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  1. #31
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    Re: World Whiskey Consumption

    I was aware of the Scottish connections but it was too early in the morning to do any research. Even the word research reminds me of work which is something I studiously avoid.

  2. #32
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    Re: World Whiskey Consumption

    Quote Originally Posted by Wryguy View Post
    All of this talk about Indian whisky and not a mention of Amrut! I love my bottle of Portonova, kicks the shit out of Balvenie Portwood, which is now owned by Indians as well (United Breweries just bought Whyte and Mackay, along with Dalmore, Jura) Apparently 7 out of the 20 most popular spirits in the world are Indian whiskies: They are Officer's Choice, McDowell's No.1, Bagpiper, Royal Stag, McDowell's No.1, Old Tavern and Original Choice.

    Some great names, but they highlight a fact. These whiskies are not named Arjuna's Lament or Krishna's Tears, they have Scottish names. Culturally India was much more influenced by the West than China, same goes for places like Taiwan and Japan, where per capita whiskey consumption is much higher than China. The distribution of wealth is also key, as China's gap between rich and poor is the most extreme in the world, with few middle class drinkers in the middle.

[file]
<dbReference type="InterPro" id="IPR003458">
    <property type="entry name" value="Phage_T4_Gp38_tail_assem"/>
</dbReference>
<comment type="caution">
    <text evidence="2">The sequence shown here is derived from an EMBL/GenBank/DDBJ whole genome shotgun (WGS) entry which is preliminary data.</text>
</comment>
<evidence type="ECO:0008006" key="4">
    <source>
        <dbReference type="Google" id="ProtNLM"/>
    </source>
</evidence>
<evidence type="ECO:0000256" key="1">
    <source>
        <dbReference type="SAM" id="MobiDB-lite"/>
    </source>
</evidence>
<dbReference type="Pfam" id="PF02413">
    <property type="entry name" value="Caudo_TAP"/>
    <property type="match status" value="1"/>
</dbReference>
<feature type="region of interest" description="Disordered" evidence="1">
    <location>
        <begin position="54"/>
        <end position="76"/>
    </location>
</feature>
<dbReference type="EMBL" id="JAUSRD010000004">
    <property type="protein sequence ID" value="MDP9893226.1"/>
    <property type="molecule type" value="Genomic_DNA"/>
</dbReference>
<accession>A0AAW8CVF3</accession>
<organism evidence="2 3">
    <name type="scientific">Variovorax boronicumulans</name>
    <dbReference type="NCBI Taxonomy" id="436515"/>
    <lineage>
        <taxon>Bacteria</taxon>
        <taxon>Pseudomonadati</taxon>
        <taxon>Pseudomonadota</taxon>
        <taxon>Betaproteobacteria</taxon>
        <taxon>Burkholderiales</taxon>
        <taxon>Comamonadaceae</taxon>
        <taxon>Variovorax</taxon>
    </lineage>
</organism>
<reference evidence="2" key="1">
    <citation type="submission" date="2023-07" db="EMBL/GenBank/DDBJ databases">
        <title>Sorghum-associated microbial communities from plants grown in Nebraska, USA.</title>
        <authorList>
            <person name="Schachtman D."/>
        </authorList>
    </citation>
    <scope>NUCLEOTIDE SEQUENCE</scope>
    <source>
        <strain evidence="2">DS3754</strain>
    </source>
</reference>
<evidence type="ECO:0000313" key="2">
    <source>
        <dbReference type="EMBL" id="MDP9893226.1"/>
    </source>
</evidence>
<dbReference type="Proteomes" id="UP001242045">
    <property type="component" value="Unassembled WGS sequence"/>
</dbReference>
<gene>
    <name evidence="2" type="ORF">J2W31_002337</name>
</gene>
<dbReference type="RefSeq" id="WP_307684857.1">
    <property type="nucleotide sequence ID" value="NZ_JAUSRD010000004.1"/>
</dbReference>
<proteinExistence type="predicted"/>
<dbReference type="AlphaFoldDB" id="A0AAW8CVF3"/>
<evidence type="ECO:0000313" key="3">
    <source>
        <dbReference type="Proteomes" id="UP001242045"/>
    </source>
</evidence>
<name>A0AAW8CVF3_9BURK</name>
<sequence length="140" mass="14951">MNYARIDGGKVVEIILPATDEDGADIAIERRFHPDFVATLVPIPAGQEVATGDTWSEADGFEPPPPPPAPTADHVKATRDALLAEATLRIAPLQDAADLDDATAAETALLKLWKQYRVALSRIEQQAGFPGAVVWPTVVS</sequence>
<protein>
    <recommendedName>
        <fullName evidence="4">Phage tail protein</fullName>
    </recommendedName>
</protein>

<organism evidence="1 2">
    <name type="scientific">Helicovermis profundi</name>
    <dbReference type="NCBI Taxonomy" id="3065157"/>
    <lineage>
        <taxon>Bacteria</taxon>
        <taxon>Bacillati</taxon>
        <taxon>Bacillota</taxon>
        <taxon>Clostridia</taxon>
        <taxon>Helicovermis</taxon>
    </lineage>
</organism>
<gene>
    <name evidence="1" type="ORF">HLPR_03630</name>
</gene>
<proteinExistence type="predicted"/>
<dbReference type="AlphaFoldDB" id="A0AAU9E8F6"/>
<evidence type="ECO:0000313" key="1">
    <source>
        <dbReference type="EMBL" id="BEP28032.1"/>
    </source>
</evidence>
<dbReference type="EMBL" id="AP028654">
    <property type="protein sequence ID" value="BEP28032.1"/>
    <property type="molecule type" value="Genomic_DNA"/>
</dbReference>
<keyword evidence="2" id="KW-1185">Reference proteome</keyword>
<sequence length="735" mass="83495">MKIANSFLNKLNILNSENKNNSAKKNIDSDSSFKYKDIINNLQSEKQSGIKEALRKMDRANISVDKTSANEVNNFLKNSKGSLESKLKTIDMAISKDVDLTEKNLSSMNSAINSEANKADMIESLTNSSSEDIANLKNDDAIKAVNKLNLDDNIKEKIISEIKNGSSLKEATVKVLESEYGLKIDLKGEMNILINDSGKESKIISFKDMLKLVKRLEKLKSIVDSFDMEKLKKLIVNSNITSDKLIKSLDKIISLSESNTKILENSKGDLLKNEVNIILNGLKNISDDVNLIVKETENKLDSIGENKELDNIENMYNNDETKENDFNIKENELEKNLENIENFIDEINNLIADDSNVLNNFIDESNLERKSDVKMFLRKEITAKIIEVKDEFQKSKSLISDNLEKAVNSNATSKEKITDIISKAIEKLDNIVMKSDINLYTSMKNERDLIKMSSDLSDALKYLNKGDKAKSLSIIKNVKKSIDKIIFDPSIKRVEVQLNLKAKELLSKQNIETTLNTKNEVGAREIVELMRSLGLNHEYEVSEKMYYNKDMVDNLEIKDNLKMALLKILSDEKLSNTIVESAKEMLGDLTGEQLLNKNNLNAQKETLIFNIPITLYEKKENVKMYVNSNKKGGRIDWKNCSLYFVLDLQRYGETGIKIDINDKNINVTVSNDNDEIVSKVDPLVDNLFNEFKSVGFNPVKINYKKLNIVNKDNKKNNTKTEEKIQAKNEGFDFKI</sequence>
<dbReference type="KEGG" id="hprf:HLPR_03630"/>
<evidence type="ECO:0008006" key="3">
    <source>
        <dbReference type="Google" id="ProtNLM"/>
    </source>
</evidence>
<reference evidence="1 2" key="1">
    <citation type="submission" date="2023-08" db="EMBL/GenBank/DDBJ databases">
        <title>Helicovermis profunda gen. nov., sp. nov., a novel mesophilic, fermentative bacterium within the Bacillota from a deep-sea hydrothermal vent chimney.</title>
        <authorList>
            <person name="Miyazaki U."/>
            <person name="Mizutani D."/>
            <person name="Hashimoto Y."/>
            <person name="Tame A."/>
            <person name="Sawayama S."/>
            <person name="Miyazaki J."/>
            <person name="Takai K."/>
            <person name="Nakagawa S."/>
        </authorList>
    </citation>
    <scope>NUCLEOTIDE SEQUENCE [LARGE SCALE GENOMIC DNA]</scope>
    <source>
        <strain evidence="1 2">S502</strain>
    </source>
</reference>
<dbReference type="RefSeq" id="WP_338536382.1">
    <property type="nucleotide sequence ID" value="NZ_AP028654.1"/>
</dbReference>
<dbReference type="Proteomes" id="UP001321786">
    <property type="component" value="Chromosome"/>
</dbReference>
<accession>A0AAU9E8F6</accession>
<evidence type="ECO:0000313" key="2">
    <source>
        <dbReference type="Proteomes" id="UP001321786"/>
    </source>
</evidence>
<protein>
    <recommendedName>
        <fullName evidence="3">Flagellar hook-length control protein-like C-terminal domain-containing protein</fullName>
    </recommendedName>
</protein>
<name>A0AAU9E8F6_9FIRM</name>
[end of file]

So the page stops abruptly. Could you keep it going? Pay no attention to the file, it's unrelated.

Should be noted that this survey also has an incredible bias towards bottled drink produced at a factory. How does this Bloomberg study account for all the sake rice farmers are making for themselves in the fields of China? And what about a nation like Iran, where alcohol is punishable by death but nearly 1/3 of the population are drinking triple distilled moonshine made from raisins in their homes every night, cause it's the only escape they have. A bottle of molasses whiskey from India smuggled into the country costs 140 US dollars. They put it in a Johnnie Walker bottle. But it aint Johnnie, I promise you. This article and conversation are an interesting start, but there is a lot more depth to this than Bloomberg Business Week is going to tell you.
    Nice info, WG.
    JOE

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  3. #33